As a photographer, I often rely on checking the Exif data of a digital photo to review camera settings such as shutter speed, aperture and date and time a photo was taken. However, much to my surprise, I found information embedded in photos taken with my smartphone that I wouldn’t want to share with anyone. It’s called geotagging, and geotagging can compromise your security and privacy!
Many mobile phones, and an increasing number of digital cameras, have built-in GPS receivers. When enabled, these receivers embed information about the precise location where a photo was taken along with other Exif data. This storing of precise geographical information and GPS coordinates in each photo is known as geotagging.
Sure I heard about geotagging but, like others, didn’t pay much attention to it. I have a GPS receiver in my digital camera but turned it off a long time ago. Plus I rarely, if ever, take photos with my smartphone preferring to use a high quality compact digital camera with lots more features than found on phones.
I inadvertently stumbled upon geotag information when checking the “details” in a few smartphone photos. I was shocked to see the exact address, state and country of the home where we were visiting!.
Geotagging can tell others your whereabouts
The implications of photo geotagging can potentially have negative consequences when you upload images online. For example, if you post a photo of your children or your home, do you really want others to know the precise location and time?
According to the Snopes website, “When such photographs are shared with others (by posting them on the Internet, for example), it is possible that viewers can examine the Exif metadata stored with those images to find out information such as where the pictures were taken, and use tools that map the stored GPS information to specific locations (such as a particular house or school). This poses potential privacy and security issues, especially since some users may be completely unaware that their cameras are set up to store location information by default.”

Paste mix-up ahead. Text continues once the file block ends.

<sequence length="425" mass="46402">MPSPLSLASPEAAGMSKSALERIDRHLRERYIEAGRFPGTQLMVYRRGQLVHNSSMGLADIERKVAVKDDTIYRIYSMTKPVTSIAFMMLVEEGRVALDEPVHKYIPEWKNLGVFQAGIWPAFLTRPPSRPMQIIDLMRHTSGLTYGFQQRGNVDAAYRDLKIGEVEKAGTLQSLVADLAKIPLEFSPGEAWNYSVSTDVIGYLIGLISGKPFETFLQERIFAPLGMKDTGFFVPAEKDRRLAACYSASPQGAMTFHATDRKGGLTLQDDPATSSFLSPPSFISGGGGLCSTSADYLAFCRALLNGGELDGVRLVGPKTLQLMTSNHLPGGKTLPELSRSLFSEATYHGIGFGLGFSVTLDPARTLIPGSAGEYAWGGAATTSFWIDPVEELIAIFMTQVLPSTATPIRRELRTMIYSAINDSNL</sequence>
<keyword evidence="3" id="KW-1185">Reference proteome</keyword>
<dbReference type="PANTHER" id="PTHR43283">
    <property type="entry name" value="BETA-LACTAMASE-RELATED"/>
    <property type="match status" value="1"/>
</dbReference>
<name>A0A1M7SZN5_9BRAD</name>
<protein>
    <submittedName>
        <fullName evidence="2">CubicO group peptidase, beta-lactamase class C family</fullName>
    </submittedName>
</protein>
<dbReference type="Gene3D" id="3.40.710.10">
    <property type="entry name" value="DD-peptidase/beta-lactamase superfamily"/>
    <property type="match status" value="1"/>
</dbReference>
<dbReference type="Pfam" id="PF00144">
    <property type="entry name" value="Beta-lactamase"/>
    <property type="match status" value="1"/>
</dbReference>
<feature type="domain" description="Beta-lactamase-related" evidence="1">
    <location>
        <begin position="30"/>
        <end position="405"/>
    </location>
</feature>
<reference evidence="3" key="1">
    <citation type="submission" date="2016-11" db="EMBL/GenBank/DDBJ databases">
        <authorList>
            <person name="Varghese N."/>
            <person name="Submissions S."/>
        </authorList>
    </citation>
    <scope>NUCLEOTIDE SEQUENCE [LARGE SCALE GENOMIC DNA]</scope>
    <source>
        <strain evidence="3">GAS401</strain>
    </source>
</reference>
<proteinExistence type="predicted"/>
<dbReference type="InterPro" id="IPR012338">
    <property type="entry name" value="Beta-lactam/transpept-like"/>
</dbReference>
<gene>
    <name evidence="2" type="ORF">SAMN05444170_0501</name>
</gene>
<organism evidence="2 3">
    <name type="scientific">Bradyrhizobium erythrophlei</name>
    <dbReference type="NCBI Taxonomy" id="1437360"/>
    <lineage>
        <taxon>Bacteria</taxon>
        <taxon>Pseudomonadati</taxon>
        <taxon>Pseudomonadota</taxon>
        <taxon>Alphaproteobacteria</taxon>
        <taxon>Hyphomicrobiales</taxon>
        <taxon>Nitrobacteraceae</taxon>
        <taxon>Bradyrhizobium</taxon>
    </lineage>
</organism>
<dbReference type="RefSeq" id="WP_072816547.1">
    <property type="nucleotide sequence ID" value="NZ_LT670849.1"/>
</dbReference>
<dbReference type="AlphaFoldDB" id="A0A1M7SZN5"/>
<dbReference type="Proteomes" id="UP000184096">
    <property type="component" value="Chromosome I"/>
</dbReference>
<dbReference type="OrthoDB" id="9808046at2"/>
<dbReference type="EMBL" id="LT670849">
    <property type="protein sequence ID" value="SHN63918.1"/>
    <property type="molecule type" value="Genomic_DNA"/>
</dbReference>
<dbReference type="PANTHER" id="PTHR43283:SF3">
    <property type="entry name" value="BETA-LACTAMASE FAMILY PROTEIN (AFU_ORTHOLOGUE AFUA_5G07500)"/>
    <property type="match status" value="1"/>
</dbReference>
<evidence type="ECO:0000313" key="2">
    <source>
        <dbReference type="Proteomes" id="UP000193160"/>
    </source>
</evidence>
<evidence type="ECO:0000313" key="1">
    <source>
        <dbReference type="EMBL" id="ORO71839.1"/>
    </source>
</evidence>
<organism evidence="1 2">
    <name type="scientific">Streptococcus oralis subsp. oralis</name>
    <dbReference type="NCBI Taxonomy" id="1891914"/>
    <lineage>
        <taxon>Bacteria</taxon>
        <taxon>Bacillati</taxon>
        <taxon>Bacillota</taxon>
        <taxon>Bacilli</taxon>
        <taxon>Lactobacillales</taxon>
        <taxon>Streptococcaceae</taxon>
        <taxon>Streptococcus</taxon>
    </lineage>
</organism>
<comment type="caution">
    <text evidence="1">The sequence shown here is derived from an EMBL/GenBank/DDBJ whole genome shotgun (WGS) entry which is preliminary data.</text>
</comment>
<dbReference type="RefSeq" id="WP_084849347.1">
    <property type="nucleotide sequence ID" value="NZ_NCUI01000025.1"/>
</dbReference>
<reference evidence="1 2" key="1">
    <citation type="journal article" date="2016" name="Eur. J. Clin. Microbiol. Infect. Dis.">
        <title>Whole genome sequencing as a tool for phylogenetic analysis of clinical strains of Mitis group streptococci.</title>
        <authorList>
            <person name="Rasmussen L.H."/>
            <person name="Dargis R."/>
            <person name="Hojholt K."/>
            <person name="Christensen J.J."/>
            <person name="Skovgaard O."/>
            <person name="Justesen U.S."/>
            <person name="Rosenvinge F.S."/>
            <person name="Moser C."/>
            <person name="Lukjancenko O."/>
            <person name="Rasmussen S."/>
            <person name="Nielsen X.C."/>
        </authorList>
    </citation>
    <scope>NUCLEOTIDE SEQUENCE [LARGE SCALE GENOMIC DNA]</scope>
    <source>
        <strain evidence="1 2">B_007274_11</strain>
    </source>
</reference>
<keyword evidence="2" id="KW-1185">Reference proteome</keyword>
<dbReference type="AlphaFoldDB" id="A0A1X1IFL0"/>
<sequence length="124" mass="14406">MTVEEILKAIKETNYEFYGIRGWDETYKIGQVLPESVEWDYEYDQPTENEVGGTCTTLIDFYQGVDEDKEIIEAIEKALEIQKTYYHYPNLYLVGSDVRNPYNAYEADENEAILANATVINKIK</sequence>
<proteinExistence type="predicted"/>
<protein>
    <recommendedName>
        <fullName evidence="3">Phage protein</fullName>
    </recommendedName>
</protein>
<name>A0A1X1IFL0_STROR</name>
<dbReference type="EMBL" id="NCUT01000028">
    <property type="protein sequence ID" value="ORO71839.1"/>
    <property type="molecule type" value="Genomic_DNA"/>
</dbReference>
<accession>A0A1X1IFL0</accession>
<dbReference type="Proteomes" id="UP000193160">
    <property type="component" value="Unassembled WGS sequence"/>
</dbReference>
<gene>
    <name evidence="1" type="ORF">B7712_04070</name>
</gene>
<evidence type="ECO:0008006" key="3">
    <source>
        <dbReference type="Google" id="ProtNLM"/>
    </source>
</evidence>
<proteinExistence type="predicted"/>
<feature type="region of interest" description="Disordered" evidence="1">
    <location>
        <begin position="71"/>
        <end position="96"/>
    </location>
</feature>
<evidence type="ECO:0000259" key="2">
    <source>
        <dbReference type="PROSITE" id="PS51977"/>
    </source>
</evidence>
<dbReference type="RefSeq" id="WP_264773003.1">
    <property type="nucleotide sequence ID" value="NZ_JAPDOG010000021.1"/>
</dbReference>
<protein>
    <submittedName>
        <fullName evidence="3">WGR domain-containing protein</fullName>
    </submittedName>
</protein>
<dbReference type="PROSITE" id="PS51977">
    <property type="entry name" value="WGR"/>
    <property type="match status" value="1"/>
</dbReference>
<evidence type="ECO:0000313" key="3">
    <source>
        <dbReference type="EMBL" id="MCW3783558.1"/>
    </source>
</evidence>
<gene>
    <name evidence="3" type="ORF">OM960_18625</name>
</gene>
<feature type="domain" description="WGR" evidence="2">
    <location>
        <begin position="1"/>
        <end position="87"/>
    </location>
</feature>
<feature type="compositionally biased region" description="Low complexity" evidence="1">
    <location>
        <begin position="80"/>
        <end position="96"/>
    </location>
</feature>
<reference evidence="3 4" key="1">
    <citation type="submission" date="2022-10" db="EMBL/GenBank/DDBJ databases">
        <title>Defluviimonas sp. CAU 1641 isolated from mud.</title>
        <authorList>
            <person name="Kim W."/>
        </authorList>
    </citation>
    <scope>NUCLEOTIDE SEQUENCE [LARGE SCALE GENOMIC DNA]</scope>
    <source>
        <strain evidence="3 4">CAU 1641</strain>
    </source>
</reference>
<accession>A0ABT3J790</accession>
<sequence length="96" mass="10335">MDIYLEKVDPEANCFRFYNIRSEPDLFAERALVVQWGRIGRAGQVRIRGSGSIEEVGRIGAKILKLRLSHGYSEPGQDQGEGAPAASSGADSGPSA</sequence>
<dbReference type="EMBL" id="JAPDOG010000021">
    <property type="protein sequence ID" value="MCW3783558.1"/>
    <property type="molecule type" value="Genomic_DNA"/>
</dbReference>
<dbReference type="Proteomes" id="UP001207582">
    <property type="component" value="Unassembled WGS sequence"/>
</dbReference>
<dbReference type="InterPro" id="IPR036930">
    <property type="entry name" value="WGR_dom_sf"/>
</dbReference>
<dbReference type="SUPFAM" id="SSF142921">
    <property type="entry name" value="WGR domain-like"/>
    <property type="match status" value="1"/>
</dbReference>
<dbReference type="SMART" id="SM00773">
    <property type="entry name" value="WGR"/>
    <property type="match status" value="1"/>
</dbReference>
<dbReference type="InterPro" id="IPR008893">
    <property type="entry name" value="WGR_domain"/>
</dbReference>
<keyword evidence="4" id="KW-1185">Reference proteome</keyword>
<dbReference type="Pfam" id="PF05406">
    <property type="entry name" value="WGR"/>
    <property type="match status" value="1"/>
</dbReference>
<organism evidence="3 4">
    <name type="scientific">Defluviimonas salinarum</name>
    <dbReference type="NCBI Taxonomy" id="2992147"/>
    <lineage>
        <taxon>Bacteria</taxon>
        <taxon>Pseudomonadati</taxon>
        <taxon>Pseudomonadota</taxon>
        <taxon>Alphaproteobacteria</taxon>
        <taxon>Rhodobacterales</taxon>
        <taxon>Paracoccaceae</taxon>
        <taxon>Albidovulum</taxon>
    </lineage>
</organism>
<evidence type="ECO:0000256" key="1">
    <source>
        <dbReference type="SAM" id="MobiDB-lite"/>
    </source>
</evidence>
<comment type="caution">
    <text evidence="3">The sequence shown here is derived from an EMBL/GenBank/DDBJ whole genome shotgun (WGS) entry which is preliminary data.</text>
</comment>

Geotagging turned on by default
Geotagging is often enabled on smartphones and smartphone apps, and some digital cameras that have the feature. I’ve turned geotagging off for most purposes and will only enable it, perhaps, if I take a a trip and won’t be uploading images until a later date. Taking photos at special venues, and uploading them while still there, not only tells others where you are but that you are not home.
There are some things that you should not geotag such as private places: your home, your place of business, or your children’s schools and playgrounds. And by all means, never geotag photos of children.
Shutting off Geotagging
You can shut off geotagging in the settings menu of your camera, smartphone and smartphone apps. In many cases, geotagging and location settings are turned on by default, so make a point to check all your settings.
Some photo sharing and social websites, such as Facebook, automatically remove partial or all stored EXIF data and geotagging to help protect the privacy of users. Other sites offer privacy settings so you can opt-in or opt-out of letting EXIF and Geotag data be revealed to others. Check out those settings!
Removing Geotag Information
If you want to remove embedded geotagging information from photos, search online for free EXIF editors and apps. If you edit your photos in programs such as Photoshop, be sure to use the “Save for Web & Devices” (not “Save AS”) menu usually found in the File menu. This will strip an image of the EXIF data. Check your software Help files for more information.
Enjoy taking photos but, when you do, make sure you are not unwittingly compromising your security and privacy.